swear speech bubble1

- by Anne Finlay-Stewart, Editor

F****** C***.    Is that how low we have to sink before we admit we have a problem with incivility and misogyny in municipal politics?

The full disgusting epithet is what one councillor called a fellow councillor during a Kincardine council meeting. After a short break, the mayor –  the Head of Council – told members they should be careful not to be caught on a hot mic. Nothing else. The meeting continued.

There is to be an investigation by the municipality's Integrity Commissioner. An investigation to determine whether calling a colleague a f****** c*** on camera in a workplace is a violation of a code of conduct and whether there should be consequences.

Kincardine is the municipality that lost its mayor last April. Mid-term, after 18 years in municipal politics, Anne Eadie read a letter of resignation at a council meeting, and handed the meeting over to the deputy mayor.

The letter did not include an explanation of Ms. Eadie's reasons for her decision. It was full of thanks and gratitude. Yet the deputy mayor responded by saying “I know how you feel. I’m like you – I have some battle scars on me too. I hope I did not put any negative feelings onto you with respect to this. Politics is a tough business.” So he knew.

But lest you think for a moment that Kincardine is some sort of outlier in Grey-Bruce municipalities, let me assure that it is not.

I will not forget telling a former female mayor of a local municipality that I had been reduced to tears by one of her male colleagues. She told me that one of her personal goals was never to give him the satisfaction of seeing her cry.

We had an investigation in Owen Sound by our provincially-mandated, municipally-paid Integrity Commissioner. They found a councillor guilty of “bullying and harassing behaviour”, and the council voted, unanimously, to accept that decision. The irony was that the specific bullying behaviour investigated was this councillor calling out another member of council ...for bullying. The Commissioners had no conversations with the people the councillor viewed as the targets of his colleague's bullying – they saw that as outside the scope of the investigation.

This is the same council term where a member of the public making a delegation was called out by a councillor for “inappropriate language in this chamber” for saying someone was “goofy”.   Another delegate fantasized aloud about the founder of council returning from his grave to take a flamethrower to a particular councillor's seat.  His professional College called his language "unnecessarily violent and of an unprofessional nature”, yet no one, including the Head of Council, stopped him or commented.

During the pandemic, the deputy mayor of Arran-Elderslie gave a “some of my good friends are Mennonites but...” interview with a Sun Times reporter. “I don’t want to bad mouth them, but ...” he said, continuing “I’m not going to say they’re breaking the law but boy they’re taking it right to the limit.” This is a council where members have also been called out by their peers for comments about women and Indigenous people that are unbecoming in the 21st century. A few hours of “diversity training” provided by two older white men will not turn such attitudes around.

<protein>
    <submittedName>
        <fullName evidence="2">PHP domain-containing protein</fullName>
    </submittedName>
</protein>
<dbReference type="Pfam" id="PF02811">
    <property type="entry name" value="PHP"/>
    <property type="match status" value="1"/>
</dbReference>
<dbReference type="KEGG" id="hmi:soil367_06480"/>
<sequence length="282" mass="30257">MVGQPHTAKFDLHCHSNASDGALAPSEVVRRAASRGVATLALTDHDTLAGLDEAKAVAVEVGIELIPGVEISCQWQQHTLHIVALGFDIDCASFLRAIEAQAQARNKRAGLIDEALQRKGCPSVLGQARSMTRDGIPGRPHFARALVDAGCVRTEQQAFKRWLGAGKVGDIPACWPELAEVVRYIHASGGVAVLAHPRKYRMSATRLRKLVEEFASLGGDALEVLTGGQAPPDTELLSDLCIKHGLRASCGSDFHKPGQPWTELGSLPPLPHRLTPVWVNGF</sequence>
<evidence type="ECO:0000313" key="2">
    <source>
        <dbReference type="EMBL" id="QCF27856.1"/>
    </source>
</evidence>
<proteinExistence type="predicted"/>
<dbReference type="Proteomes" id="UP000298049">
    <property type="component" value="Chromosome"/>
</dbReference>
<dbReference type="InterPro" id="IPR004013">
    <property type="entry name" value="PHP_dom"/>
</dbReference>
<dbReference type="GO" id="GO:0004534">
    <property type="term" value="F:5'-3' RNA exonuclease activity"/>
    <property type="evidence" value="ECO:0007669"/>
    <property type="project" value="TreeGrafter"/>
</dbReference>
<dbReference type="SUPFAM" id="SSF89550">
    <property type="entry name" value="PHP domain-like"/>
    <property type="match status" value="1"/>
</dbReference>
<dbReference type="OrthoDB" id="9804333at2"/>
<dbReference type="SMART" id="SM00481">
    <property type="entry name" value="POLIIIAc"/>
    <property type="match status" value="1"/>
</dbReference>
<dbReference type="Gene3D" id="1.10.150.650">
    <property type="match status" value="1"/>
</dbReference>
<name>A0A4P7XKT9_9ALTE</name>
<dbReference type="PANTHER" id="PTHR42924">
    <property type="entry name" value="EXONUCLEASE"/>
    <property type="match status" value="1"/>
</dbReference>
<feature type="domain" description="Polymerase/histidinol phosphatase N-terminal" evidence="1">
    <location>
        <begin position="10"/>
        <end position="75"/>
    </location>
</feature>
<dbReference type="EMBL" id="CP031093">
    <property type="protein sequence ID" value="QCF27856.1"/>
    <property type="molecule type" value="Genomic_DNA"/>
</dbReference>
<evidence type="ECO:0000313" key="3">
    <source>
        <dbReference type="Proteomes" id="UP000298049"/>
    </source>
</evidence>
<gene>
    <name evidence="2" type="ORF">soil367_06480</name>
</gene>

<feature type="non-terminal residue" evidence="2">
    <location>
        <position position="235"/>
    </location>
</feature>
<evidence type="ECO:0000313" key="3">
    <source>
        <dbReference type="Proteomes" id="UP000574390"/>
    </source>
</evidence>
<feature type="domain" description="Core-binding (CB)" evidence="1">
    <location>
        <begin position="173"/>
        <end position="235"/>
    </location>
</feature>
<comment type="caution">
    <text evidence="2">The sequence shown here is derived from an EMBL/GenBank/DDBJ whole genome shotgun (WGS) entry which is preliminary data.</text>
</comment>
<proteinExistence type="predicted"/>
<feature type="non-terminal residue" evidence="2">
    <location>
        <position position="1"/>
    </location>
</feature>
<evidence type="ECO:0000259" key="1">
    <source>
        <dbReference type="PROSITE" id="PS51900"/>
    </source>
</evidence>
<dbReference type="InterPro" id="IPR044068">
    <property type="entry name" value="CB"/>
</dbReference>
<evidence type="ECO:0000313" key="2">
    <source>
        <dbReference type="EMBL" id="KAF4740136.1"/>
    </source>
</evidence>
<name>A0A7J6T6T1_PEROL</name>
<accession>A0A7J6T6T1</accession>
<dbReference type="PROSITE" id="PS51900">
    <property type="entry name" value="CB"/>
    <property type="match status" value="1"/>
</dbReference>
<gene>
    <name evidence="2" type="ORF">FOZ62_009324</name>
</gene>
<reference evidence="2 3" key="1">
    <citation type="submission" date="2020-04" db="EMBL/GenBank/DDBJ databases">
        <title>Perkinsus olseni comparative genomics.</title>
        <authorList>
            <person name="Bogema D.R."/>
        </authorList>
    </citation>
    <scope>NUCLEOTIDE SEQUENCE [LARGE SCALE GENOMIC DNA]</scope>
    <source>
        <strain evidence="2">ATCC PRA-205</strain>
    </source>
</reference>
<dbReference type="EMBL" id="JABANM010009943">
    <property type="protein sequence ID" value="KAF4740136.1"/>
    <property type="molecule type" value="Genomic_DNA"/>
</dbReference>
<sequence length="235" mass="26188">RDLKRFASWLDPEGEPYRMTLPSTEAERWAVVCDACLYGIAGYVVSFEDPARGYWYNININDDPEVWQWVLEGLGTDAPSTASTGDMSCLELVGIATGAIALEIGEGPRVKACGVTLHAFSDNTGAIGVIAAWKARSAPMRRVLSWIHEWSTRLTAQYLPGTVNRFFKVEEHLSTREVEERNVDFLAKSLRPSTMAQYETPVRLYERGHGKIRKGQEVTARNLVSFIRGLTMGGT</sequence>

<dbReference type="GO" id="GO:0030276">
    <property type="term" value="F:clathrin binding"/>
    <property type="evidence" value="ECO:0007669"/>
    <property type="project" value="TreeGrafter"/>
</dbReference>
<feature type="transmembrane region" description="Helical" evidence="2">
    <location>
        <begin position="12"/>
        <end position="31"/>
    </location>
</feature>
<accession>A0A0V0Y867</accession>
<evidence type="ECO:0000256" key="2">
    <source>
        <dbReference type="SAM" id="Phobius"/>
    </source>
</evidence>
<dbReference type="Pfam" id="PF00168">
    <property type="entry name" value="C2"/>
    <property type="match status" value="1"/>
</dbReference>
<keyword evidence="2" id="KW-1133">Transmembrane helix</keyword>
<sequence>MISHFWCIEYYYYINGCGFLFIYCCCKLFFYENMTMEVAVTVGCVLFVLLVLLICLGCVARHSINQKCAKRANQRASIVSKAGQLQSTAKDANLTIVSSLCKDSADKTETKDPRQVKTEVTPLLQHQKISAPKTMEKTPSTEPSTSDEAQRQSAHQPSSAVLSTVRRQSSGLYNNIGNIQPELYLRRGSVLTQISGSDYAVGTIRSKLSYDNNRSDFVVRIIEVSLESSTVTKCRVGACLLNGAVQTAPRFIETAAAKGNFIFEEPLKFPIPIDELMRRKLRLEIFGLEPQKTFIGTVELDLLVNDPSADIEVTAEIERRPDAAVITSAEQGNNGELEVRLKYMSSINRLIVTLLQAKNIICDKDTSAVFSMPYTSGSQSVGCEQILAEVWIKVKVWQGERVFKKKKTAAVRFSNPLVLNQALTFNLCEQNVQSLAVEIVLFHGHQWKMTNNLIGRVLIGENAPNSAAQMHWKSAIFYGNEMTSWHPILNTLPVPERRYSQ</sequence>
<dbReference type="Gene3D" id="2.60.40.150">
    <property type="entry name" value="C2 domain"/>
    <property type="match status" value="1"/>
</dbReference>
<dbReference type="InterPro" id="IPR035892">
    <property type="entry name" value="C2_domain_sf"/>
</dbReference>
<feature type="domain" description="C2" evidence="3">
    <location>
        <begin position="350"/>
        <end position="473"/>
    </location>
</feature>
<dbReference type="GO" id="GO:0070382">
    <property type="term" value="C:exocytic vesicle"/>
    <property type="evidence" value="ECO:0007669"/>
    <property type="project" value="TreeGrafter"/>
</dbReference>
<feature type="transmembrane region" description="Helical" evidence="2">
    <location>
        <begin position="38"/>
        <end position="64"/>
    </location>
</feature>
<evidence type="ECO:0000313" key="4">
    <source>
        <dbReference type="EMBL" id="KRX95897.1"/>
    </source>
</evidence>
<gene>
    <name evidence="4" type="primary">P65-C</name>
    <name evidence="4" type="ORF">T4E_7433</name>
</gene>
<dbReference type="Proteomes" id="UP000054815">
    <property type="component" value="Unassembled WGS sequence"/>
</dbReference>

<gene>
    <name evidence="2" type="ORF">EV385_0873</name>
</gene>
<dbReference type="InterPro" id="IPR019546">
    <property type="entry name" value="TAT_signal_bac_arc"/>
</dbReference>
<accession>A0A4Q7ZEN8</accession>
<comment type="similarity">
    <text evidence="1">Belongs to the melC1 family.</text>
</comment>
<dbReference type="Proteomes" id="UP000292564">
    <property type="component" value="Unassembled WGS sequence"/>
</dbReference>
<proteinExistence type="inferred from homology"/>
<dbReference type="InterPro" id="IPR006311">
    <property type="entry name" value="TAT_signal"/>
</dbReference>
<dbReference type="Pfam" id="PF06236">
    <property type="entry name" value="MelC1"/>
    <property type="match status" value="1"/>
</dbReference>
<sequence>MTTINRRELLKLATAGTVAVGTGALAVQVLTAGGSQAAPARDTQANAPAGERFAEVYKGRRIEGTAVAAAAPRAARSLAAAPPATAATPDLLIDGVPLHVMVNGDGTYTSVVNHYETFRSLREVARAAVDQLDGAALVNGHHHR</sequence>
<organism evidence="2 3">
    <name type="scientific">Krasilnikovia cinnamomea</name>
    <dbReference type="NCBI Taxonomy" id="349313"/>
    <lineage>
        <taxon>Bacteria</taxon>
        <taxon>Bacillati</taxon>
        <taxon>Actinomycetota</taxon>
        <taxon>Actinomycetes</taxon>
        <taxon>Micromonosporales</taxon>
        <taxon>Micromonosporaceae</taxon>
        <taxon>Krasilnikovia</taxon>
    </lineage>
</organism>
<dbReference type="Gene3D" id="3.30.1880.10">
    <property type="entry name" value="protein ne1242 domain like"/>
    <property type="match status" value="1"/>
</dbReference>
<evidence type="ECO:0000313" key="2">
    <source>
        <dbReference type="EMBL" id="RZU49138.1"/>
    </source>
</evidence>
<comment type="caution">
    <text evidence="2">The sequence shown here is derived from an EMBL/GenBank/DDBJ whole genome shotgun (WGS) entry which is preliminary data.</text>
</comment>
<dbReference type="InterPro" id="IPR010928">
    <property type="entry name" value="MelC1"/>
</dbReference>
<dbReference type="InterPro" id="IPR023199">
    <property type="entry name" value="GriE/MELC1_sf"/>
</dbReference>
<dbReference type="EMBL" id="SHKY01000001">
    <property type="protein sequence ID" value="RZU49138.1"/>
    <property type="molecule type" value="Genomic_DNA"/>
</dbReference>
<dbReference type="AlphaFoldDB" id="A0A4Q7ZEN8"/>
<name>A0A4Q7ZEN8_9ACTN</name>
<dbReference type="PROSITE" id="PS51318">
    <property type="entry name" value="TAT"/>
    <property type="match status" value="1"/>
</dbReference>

The mayor of Georgian Bluffs was the subject of multiple complaints to that municipality's Integrity Commissioner by fellow members of council this term. Some regarded process and transparency; others were about disparaging and sexist comments and attitudes. Some members of the council were dissatisfied with the report on the investigation, and with the mayor's response. “I'll just keep my mouth shut,” he told a reporter.“Before the world changed, there were certain things you could joke with your fellow councillors about and so on and they wouldn’t be upset about it.” As he sees it, the problem is not his, but that the world has changed.

Faced with a potential double-digit tax increase, West Grey council recently agreed, in a 4-3 vote, to invite both the OPP and Owen Sound Police Services to provide them with a costing for police services. Since then, the four councillors who supported the request for information have been insulted on social media, accused in the newspaper of not supporting the local police, and have been required to turn over all emails from their municipal accounts on the subject as a result of anonymous complaints to the municipality.

One councillor reported on this intimidation at council, including a phone call she received at her home warning her that she had better vote to rescind the police costing requests or “people are going to get hurt.”

There was no further comment on the subject at council, but at the end of the meeting the councillor received an email from the Police Chief saying that he assumed she was implicating a member of his service and as a result of her comments, he was opening a criminal investigation into these threats. “Can you advise when you will be free to discuss this matter further?”  The email was sent to her personal email address before she had even left the council chamber.  The local police investigating themselves and people who are acting in support of them.  There's a problem there.

Before anyone begins the “few bad apples” speech, let's remember that the rest of that saying is “spoils the whole barrel”. This is not about individuals, it is about a culture of disrespect at some of our municipal tables. No code of conduct or threat of Integrity Commissioners will change that.

But it can not exist where the citizens do not tolerate it.

This is an election year. There will be all-candidates' meetings and both incumbents and newcomers will be asking for your vote. This is your opportunity to make clear that you expect healthy, civil, respectful discussion at the council table and a safe working environment for every member of your municipality's staff and council.